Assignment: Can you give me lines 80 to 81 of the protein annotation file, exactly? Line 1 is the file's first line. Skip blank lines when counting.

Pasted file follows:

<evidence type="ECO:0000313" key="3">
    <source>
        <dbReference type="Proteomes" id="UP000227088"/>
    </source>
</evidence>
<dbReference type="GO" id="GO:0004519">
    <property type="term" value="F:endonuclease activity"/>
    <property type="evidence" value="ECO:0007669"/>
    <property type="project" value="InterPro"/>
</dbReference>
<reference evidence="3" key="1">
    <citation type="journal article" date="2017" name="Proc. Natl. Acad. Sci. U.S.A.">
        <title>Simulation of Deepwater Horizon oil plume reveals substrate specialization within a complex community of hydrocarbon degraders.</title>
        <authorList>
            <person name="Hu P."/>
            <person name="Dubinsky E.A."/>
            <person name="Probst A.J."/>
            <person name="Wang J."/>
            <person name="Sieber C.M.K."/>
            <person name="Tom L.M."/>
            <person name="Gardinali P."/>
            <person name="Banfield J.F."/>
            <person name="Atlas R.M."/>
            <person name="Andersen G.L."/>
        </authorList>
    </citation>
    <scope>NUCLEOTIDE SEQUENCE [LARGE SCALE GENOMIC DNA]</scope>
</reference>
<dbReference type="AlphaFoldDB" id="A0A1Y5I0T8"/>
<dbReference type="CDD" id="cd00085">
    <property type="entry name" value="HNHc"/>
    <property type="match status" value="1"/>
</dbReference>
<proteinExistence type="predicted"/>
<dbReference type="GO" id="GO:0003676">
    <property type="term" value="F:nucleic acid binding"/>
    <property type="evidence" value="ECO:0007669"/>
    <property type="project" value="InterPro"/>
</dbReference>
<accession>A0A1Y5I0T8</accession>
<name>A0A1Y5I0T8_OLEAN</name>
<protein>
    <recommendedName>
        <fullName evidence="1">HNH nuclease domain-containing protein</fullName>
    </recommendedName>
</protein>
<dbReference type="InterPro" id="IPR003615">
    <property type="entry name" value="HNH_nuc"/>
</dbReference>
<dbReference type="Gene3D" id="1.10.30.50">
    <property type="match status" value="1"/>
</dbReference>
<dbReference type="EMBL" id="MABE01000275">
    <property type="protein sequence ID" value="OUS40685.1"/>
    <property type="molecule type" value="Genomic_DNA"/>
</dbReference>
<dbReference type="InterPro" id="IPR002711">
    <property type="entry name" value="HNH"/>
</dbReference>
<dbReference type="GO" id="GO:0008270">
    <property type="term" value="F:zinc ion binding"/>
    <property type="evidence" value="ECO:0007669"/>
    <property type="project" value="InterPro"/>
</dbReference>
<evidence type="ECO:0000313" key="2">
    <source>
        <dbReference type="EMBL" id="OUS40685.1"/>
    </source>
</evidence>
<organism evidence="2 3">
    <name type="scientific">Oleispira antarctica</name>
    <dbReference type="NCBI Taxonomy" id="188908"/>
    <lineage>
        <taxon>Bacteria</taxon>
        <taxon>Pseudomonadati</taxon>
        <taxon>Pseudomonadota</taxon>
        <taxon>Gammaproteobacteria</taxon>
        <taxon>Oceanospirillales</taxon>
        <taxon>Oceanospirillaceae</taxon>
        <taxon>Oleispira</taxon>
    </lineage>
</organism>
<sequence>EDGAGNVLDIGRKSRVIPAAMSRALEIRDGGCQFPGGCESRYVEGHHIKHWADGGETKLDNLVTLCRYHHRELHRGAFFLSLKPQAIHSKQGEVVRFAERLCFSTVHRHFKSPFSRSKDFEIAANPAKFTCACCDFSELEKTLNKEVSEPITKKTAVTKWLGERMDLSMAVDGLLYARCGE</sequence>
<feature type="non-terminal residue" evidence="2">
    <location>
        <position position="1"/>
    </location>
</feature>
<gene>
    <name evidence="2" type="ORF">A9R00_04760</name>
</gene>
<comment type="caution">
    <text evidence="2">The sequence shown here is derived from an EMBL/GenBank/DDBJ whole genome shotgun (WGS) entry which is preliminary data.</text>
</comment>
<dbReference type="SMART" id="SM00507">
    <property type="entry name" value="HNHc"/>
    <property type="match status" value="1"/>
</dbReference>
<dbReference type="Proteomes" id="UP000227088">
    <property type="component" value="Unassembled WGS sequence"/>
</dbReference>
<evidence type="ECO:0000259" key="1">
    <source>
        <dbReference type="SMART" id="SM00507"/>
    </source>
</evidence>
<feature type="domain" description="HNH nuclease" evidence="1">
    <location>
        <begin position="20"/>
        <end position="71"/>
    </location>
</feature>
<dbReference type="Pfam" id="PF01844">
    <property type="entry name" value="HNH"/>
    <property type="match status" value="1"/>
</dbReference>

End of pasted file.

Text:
        <taxon>Oleispira</taxon>
    </lineage>